Winter Camping in Sequoia National Park
This year Curtis and I made our thanksgiving feast in a dutch oven, over a campfire, surrounded by snow, in Sequoia National Park.
Last summer we bought the ‘America the Beautiful’ all national parks annual pass, instead of the plain old Yosemite annual pass. Yosemite had upped their fees for the annual pass, so it was only a $20 difference – and great motivation to visit a laundry list of the national parks nearby! At the top of that list was Sequoia National Park.
Planning a trip to National Parks and other destination in the winter can be tricky. Campgrounds and lodging options are often closed, roads closed until spring, chains required, and many classic summertime trails become obscured or dangerously avalanche prone. But, if you persevere you end up seeing a stunning snowy version of the parks when they are less busy and more personal.
If you can handle the cold, of course! ;)
Winter Camping in Sequoia National Park, Thanksgiving 2015
Location: Lodgepole Campground. Map
In the summer the Lodgepole Campground has 214 drive up and walk-in campsites. In the late fall the park allows the campground to become snowed in, only plowing a large parking area near the nature center and restrooms. There were about 40 open campsites when we arrived – all of which required a bit of tromping through the snow to get to. This year the campground closed for the winter on the Sunday after Thanksgiving in 2015, which fit our planned trip perfectly. Campground closing dates are subject to whatever the Park Service decides, and lucky for us this winter was one of the latter closing dates in recent history.
Camping at Lodgepole was a nice snow camping trial trip. Last year I took a snow camping class last year to learn the basics, but Curtis has only (to my knowledge) gone on unintentional snow camping trips. At Lodgepole we could sleep in the cold (it was consistently in the teens at night) – but with the comfort of a nearby heated bathroom, running water, and a heated car. Equipped with our snow preparedness knowledge we were even able help out other #optoutside campers (who maybe should have taken a snow camping class) by sharing shovels and our nicely sintered down trail to the bathroom.
But onto the important info… How was Thanksgiving Dinner?
Beaut-Tree Recipe a Dutch Oven Thanksgiving in Snow Camp.
- Pre-made Tofu-turkey (I used the Field Roast this year) & coconut oil
- Onions, celery, broth & boxed stuffing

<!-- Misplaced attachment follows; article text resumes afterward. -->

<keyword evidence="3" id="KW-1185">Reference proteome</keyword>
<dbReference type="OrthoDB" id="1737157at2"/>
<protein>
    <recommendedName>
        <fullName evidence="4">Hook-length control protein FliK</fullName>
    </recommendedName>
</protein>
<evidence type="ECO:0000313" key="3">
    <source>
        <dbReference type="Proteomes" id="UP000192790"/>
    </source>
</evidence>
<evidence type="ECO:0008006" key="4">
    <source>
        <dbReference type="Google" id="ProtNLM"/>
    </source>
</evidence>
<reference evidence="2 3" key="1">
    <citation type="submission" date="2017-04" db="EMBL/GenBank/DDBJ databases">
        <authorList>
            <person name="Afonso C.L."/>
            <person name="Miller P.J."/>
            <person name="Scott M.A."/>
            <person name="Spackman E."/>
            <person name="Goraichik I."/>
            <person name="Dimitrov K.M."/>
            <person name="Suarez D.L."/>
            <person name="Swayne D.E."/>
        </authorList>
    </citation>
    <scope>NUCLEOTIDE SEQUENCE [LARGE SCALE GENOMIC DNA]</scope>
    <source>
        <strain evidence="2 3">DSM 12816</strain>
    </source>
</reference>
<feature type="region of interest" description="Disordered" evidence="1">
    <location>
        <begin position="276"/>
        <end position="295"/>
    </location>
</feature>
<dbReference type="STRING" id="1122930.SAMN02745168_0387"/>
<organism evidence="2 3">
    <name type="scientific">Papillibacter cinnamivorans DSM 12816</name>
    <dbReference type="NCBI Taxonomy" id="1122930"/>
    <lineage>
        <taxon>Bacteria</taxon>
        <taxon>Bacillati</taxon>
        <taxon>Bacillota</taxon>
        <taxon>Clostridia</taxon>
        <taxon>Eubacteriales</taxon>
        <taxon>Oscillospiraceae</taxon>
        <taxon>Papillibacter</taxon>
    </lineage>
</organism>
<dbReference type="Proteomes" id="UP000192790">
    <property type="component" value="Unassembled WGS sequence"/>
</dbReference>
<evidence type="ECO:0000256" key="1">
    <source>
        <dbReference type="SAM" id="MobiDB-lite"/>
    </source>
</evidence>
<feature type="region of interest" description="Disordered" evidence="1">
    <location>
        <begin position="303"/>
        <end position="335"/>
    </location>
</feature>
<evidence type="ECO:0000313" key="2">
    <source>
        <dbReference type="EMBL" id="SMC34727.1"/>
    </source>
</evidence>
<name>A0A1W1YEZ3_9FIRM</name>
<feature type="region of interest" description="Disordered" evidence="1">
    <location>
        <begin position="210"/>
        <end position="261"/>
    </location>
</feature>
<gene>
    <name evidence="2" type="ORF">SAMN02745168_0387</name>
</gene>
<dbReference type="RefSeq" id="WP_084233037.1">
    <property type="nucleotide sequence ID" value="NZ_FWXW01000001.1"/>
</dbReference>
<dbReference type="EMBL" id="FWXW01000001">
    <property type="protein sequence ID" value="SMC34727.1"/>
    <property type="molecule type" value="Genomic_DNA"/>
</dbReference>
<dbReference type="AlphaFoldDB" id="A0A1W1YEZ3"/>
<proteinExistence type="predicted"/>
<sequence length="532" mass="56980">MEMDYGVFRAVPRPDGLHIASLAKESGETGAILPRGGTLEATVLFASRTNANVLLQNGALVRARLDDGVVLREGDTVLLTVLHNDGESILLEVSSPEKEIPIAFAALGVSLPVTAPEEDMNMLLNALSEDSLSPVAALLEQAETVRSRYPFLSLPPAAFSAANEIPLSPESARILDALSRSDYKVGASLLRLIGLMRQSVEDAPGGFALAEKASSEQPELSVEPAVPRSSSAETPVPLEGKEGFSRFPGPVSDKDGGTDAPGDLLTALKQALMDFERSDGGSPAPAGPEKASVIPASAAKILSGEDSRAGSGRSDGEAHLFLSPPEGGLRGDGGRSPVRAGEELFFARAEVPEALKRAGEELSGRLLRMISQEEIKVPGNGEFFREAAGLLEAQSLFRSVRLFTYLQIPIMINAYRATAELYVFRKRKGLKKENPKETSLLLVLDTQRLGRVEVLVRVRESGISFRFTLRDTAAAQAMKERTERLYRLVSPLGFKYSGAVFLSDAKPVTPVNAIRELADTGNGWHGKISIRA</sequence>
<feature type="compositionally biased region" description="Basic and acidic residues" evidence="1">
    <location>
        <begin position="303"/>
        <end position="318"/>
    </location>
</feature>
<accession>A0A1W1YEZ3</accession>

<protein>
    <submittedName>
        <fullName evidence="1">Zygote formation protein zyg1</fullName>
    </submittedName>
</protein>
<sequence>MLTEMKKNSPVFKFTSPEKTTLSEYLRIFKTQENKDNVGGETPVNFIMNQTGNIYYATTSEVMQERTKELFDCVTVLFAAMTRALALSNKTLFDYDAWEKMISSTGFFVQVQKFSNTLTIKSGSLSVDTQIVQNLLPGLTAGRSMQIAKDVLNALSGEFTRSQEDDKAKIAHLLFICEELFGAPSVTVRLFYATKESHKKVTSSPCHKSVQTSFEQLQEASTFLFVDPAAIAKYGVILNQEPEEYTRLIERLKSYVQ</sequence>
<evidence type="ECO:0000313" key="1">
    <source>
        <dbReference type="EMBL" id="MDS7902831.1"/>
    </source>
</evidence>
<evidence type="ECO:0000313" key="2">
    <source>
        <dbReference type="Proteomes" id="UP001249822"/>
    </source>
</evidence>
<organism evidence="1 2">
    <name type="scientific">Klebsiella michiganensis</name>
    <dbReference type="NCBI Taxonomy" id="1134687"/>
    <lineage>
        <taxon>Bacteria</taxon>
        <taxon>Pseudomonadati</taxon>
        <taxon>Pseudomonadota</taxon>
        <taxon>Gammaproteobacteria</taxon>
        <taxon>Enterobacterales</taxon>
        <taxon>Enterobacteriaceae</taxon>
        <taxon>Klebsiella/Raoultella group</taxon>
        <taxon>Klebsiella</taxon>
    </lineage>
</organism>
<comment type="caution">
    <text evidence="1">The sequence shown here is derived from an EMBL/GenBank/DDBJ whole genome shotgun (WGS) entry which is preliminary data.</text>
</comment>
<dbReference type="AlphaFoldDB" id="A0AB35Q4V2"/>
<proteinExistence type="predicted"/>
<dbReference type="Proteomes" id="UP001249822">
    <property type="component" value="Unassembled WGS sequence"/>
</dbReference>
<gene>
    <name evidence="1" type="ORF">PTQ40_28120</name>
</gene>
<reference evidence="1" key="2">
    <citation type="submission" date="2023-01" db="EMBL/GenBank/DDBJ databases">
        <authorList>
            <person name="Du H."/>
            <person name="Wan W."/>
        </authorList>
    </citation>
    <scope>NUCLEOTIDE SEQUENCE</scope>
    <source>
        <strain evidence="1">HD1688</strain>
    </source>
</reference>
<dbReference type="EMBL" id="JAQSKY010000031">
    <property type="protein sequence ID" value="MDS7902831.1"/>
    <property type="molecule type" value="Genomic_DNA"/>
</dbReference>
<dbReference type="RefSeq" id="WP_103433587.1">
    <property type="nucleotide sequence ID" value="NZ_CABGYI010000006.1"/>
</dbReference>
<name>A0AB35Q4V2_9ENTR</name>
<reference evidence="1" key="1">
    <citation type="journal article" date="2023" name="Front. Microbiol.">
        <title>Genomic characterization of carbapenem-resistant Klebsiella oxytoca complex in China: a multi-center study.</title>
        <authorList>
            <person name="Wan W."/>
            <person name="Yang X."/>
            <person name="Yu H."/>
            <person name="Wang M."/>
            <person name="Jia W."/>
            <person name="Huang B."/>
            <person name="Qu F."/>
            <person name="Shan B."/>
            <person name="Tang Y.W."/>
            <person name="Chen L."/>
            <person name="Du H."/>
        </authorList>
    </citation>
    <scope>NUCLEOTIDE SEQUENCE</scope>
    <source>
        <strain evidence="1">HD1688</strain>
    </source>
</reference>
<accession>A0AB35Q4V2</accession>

- Can green beans, can mushroom soup, tiny soy sauce packet & fried onions
- Instant potatoes & mushroom gravy
Like a backcountry meal on steroids, I used all of the pre-made/instant/processed thanksgiving type ingredients to make the easiest version of tofurky, stuffing, green bean casserole, and mashed potatoes for our snow camp feast. Simply eyeball the amount of ingredients you think you need to rehydrate/compose your meal, but then add some more to make it extra soupy. Since the potatoes, stuffing, and green beans will be in the pot longer than normal as the main entree cooks, these items will lose some hydration. Place all the food into quadrants in the dutch oven and throw the whole thing on the campfire. It is done enough when the tofurky is cooked through.
Protip: Use the coconut oil very liberally (it is cold, you will want those calories while snowshoeing tomorrow) or maybe try a foil liner?
The feast didn’t look very pretty, but it was still delicious! And, in the spirit of Thanksgiving, there was way too much food. I didn’t even open the can of cranberries, because TOO MUCH FOOD.
Thanksgiving Trip to General Sherman, Sequoia National Park
Parking: Wolverton Snow Play Area. Map
Distance: Less than a mile; could be made longer by visiting the surrounding viewpoints and trails. It was a very short walk, but the icy trail adds a danger factor… take it slow and be prepared to stumble!
During the Thanksgiving holiday the park was busier than it would have been on a normal winter weekend – but there was a big perk to arriving on the holiday: The free General Sherman shuttle.
The General Sherman Sequoia is the largest tree on earth. It is also the largest crowd draw in Sequoia National Park.
During the winter the summer parking lot for visiting the General Sherman tree is not plowed. Signs point you to instead park at the Wolverton snow play area. It is a 1.5 miles walk/snowshoe/ski out to the Sherman Tree from there if you follow the Old Lodgepole Road Ski Trail. Otherwise you could approach the tree from the visitors center, or are able to park closer if handicap designated.
If you arrive on a holiday weekends though, I would suggest the free shuttle. After a nice long snowshoe during the morning we took the warm shuttle bus over to the General Sherman. Without having to worry about getting back before dark I was able to relax and enjoy this magnificent tree. Thanks shuttle!
Coming soon: Snowshoe hike reports to Morro Rock and Tokopah Falls Trail. More pictures down below.